Monthly Archives: April 2016

LGPS Petition

Sign the UNISON promoted petition urging Parliament to debate plans giving ministers power to tell members pension funds where to invest their money:

 

Click here https://petition.parliament.uk/petitions/125475

Over 32,000 people have signed UNISON’s parliamentary petition calling for MPs topetition debate government plans to tell local government pension funds that they have to invest members’ money in infrastructure projects.

That success has been achieved in little more than five days since the petition went live and means that the government has to respond to the petition. As of yet no response has been made.

At 100,000 signatures, the petition will be considered for debate in Parliament. Some five million people rely on the Local Government Pension Scheme to pay their pension.

But Chancellor George Osborne has announced plans to force the individual pension funds to invest in infrastructure, as an alternative to direct government funding of the schemes – even if this doesn’t give the best return for scheme members’ pensions.

That is why UNISON has launched the petition calling for a parliamentary debate on the matter.

The government has launched a consultation on the issue, and UNISON’s response to this makes it clear that the union is not against LGPS funds investing in infrastructure.

But UNISON does believe that investment decisions should be made by the funds and their members, not ministers.

And it adds that the decision must “be made in the best interests of scheme members when these conflict with those of employers or government”.

The union also queries whether the government has the legal right to do what it is suggesting.

The consultation response points out that the regulations covering occupational pension schemes do not give ministers a power of intervention, while the relevant EU directive says that member states “shall not require institutions located in their territory to invest in particular categories of assets.”

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NJC pay – Latest Update

The Employers’ Side of the NJC met on 1 April to discuss the proposal by the three unions for a one-year deal and agreed timetables for implementation of the reviews of term-time working and the pay spine. In response, they said that they are not prepared to make a one-year offer and have only offered a Joint Secretaries meeting to establish a tiMoneymetable for the reviews. The Employers’ letter is attached here.

UNISON’s NJC Committee met yesterday to consider the Employers’ response. After a lengthy discussion, the Committee voted to continue to pursue the option of taking industrial action later this year. UNISON’s Industrial Action Committee will consider the Committee’s request for a ballot for all-out strike action on 13 April.

Unite also have a mandate for selective action on pay and will be meeting on 21 April to consider next steps. GMB members have now voted to accept the two-year pay offer by 9:1.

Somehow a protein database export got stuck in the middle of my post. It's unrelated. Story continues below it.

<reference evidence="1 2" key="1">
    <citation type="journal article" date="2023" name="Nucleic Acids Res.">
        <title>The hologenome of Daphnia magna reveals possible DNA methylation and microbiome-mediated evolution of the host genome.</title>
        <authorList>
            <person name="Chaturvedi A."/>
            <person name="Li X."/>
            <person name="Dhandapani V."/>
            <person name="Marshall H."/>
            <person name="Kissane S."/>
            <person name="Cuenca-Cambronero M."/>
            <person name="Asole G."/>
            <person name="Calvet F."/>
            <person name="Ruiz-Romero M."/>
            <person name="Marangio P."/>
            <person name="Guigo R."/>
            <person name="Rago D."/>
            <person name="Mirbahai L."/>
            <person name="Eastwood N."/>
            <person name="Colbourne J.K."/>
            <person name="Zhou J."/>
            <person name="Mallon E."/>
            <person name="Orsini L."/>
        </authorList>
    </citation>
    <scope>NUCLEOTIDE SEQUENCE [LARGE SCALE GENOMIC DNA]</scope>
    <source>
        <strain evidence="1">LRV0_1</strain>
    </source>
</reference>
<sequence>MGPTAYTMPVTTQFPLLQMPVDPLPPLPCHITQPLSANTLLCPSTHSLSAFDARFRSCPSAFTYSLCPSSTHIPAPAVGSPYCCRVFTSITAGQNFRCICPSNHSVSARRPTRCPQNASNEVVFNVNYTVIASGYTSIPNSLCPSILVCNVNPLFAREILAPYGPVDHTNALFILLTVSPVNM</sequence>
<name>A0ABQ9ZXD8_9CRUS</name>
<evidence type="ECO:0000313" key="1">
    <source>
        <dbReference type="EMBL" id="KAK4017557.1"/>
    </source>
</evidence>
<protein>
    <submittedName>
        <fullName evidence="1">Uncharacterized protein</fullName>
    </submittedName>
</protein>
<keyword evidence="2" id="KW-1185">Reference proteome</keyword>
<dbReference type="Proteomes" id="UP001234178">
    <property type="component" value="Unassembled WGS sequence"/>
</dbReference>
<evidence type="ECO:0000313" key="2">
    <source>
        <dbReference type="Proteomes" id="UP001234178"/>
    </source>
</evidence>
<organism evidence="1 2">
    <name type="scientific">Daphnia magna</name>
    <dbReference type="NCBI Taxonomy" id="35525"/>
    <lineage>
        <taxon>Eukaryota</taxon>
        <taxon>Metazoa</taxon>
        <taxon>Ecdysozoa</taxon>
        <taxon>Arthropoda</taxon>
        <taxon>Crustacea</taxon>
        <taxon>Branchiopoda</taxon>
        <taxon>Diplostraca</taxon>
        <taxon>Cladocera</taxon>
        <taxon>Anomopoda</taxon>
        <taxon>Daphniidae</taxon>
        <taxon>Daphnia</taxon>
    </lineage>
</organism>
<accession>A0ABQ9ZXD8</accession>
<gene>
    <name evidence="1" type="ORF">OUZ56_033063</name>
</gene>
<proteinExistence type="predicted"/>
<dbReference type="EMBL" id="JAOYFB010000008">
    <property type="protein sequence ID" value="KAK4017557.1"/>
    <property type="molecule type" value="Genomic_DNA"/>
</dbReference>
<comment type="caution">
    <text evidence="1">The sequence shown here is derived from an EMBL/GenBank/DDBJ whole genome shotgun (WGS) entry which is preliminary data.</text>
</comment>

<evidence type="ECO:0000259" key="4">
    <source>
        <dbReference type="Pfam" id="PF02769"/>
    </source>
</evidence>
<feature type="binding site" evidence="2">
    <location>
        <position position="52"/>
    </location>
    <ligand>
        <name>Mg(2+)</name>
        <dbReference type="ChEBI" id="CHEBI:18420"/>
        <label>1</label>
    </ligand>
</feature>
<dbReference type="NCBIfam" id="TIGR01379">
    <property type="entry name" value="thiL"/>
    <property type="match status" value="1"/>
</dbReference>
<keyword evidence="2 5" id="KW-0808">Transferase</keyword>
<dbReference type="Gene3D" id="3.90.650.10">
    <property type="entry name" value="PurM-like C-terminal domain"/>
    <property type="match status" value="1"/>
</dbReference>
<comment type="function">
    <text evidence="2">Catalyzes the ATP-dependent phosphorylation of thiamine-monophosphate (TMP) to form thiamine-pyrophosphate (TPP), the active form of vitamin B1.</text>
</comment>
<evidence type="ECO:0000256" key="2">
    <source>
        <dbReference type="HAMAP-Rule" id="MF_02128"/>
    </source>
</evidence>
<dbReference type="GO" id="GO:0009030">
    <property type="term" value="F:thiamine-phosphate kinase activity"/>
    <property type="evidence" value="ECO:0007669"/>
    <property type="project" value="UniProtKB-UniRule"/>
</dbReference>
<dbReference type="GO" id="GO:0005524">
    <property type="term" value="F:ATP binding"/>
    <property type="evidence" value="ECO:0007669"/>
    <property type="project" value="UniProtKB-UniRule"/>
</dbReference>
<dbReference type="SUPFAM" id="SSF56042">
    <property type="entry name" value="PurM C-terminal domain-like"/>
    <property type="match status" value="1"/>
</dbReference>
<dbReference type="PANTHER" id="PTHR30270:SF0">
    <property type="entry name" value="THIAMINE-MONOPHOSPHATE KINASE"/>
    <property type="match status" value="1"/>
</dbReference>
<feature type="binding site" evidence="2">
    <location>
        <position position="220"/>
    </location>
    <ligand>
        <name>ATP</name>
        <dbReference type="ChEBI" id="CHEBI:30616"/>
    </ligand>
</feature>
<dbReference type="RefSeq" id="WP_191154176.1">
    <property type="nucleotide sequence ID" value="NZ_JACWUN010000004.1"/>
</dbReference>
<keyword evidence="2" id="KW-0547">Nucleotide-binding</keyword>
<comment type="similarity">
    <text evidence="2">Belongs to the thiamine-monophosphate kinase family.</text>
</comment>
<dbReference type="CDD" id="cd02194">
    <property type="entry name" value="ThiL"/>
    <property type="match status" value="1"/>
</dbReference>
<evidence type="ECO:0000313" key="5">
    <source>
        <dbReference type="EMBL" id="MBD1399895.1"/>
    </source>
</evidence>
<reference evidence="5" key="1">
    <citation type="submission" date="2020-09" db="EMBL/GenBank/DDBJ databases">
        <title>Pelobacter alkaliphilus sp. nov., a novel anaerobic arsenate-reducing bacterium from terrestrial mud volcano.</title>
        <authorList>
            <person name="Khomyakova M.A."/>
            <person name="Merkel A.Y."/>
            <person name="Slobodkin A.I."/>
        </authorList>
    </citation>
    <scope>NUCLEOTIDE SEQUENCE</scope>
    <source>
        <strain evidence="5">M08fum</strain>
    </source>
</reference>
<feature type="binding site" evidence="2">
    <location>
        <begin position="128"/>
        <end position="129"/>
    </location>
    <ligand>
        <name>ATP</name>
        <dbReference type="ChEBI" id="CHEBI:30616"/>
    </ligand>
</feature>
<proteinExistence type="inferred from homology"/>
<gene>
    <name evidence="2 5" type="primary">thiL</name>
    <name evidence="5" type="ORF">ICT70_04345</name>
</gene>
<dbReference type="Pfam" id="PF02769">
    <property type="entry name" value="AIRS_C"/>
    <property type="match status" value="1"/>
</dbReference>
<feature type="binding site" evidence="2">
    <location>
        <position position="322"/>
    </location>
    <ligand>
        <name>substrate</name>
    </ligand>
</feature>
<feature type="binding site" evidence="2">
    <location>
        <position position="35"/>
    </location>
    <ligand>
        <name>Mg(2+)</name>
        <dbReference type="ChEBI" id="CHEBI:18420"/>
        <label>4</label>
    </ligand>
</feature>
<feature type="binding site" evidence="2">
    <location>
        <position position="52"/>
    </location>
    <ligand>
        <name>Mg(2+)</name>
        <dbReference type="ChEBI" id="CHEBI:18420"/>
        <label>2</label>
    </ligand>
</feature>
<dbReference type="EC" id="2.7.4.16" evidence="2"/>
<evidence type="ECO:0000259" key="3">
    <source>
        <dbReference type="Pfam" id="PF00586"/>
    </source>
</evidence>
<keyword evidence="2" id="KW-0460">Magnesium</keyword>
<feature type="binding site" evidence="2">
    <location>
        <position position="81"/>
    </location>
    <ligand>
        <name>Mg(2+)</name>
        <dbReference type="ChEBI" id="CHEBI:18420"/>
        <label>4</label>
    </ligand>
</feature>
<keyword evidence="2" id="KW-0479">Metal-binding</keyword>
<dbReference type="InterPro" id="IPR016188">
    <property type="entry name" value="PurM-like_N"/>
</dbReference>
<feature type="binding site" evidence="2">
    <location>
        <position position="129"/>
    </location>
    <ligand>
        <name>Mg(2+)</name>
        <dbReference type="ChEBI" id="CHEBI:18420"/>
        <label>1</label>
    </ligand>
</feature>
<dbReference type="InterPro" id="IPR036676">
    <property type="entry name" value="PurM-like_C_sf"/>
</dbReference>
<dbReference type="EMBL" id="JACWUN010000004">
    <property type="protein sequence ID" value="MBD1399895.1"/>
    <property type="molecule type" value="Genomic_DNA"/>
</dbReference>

As UNISON and Unite remain in dispute over this year’s pay offer, the reviews of term-time working and the pay spine will not start until pay is settled.

The Employers’ response is extremely disappointing. The NJC needs to get on with the important work of reforming the pay spine to deal with the inconsistencies in pay and grading structures caused by the real Living Wage and the National Living Wage. School support staff have waited too long for a review of term time working too.

However, the pay offer means that 60% of NJC employees would receive just 1% in 2016 and in 2017, meaning the value of your pay will fall even further. More than half of the cost of our pay claim could be met from the higher tax and National Insurance income that would come from meeting our claim and from reduced in-work benefits.

The higher increases proposed on the lower pay scales are to ensure that employers comply with the National Living Wage law and to ‘front-load’ some of the increase to meet the £9.35 level which will be needed by 2020. Members have to be paid this – whether or not they were included in the LGA’s offer.

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Lambeth Library Protest

Lambeth UNISON are holding a demonstration to oppose the closure of libraries on Saturday. The demonstration will meet at the (occupied) Carnegie Library in Herne Hill at 11.30am and will march to Brixton (via Minet library which the Council closed last week).Libarary

You can read more about the community campaign to defend all ten of Lambeth’s libraries online at http://defendthe10-lambeth.org.uk/.

You can also read UNISON’s statement in support of the community campaign and in response to the occupation of Carnegie library on 31 March at http://lambeth-unison.org/2016/03/31/unison-statement-on-the-occupation-of-carnegie-library/.

UNISON members in Lambeth libraries have been taking official strike action against the job losses associated with the plans to close libraries (and you can read about the most recent strike action online at http://lambeth-unison.org/2016/03/23/report-lambeth-libraries-shut-for-two-days-by-strike-action-to-save-the-local-service/).

Their action, and the pressure of the community campaign, has already won concessions from the Council – but the Council remains determined to close both Carnegie and Minet libraries and replace them with gyms (which local people would have to pay to use) with (unstaffed) areas in which books will be available to borrow.

Messages of support to the community campaign, which will reach those occupying Carnegie library, can be sent to lambethlibrariescampaign@gmail.com

Further information is available from the Branch Secretary, Jon Rogers at:

Lambeth UNISON
International House
Canterbury Crescent
LONDON SW9
jrogers@lambeth.gov.uk
j.rogers@unison.co.uk

 

 

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